Chris Smither settles into his distinctive combination of folk and blues with this excellent release. Although not pushing established boundaries, his rich, velvety voice and mature spoken-sung vocals convey a sense of truth and add depth to these introspective compositions. A bit of early Tom Waits creeps into his leathery vocals on a jaunty cover of Dave Carter's "Crocodile Man," but Smither is best defined by the fingerpicked folk-blues. Bonnie Raitt, a fan from way back, contributes harmony vocals and slide guitar to his gentle eight-minute version of Dylan's "Desolation Row." Some tunes are percussion-free, providing the singer's honey growl of a voice and clean acoustic guitar the most space to maneuver. Smither is loosest lamenting about his stolen car and its psychological effects on "Let It Go," a track that, with his muttering and grouching, seems to have been recorded in an impromptu moment. A gentle cover of Mississippi John Hurt's "Candy Man" -- the album's only unaccompanied performance -- shows Smither's rather evident roots, and his closing waltz-styled version of Buffalo Springfield's "Kind Woman" reveals less obvious ones. Accompaniment by right-hand man David "Goody" Goodrich, who plays keyboards, guitars, and even something called a pinewood diddley bo, subtly enhances nearly every track on this quiet gem.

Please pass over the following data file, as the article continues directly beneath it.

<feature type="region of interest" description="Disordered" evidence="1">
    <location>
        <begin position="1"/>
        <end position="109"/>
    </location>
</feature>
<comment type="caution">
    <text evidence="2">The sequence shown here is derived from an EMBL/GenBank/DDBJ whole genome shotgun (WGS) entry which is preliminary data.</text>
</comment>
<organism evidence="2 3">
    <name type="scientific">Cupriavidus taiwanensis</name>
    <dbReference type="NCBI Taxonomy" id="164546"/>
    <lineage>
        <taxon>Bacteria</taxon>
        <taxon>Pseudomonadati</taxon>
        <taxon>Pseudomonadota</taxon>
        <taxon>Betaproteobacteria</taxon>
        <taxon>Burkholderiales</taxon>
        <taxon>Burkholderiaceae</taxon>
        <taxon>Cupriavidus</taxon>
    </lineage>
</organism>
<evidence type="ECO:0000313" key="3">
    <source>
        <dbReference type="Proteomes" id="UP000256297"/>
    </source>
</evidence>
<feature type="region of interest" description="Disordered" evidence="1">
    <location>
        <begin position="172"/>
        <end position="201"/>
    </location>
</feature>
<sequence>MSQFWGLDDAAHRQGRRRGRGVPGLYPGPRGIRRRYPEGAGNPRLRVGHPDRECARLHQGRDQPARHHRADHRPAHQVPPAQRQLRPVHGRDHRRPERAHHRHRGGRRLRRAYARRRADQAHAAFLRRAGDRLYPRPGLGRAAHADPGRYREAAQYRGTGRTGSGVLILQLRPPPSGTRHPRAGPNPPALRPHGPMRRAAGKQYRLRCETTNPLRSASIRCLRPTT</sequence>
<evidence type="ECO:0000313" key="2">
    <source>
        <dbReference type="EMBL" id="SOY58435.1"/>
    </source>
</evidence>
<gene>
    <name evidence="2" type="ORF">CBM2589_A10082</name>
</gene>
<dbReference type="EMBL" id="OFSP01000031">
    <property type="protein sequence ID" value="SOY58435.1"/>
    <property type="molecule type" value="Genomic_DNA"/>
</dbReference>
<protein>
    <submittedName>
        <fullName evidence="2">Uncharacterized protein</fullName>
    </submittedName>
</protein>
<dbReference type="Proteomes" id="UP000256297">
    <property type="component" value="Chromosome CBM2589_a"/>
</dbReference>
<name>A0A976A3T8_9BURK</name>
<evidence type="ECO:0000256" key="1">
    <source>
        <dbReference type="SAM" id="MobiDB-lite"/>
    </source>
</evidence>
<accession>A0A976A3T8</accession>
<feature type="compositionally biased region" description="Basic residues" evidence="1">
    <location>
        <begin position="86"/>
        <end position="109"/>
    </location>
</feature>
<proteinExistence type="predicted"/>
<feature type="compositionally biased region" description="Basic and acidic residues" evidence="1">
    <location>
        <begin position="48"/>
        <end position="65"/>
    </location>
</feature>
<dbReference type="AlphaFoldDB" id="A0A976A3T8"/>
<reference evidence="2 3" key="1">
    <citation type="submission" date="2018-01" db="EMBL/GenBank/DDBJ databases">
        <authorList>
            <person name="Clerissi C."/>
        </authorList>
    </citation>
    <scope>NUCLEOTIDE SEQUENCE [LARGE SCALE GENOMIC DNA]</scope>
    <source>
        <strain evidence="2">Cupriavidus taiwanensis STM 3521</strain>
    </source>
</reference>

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AllMusic Review by Hal Horowitz